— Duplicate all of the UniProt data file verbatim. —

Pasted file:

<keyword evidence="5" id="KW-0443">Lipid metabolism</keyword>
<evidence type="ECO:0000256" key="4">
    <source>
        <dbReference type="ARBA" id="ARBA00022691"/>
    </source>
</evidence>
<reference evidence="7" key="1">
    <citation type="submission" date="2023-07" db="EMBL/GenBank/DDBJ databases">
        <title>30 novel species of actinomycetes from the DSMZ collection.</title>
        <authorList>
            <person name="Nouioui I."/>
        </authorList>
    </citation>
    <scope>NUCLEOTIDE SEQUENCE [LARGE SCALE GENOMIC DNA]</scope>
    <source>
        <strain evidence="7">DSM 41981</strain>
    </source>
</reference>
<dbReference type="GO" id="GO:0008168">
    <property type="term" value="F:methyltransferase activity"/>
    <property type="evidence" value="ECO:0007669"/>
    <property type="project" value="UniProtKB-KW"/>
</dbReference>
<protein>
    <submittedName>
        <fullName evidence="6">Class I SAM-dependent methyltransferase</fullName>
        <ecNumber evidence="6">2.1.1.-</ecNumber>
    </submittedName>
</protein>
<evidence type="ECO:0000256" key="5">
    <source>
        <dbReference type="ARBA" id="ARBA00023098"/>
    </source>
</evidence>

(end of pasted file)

<keyword evidence="5" id="KW-0443">Lipid metabolism</keyword>
<evidence type="ECO:0000256" key="4">
    <source>
        <dbReference type="ARBA" id="ARBA00022691"/>
    </source>
</evidence>
<reference evidence="7" key="1">
    <citation type="submission" date="2023-07" db="EMBL/GenBank/DDBJ databases">
        <title>30 novel species of actinomycetes from the DSMZ collection.</title>
        <authorList>
            <person name="Nouioui I."/>
        </authorList>
    </citation>
    <scope>NUCLEOTIDE SEQUENCE [LARGE SCALE GENOMIC DNA]</scope>
    <source>
        <strain evidence="7">DSM 41981</strain>
    </source>
</reference>
<dbReference type="GO" id="GO:0008168">
    <property type="term" value="F:methyltransferase activity"/>
    <property type="evidence" value="ECO:0007669"/>
    <property type="project" value="UniProtKB-KW"/>
</dbReference>
<protein>
    <submittedName>
        <fullName evidence="6">Class I SAM-dependent methyltransferase</fullName>
        <ecNumber evidence="6">2.1.1.-</ecNumber>
    </submittedName>
</protein>
<evidence type="ECO:0000256" key="5">
    <source>
        <dbReference type="ARBA" id="ARBA00023098"/>
    </source>
</evidence>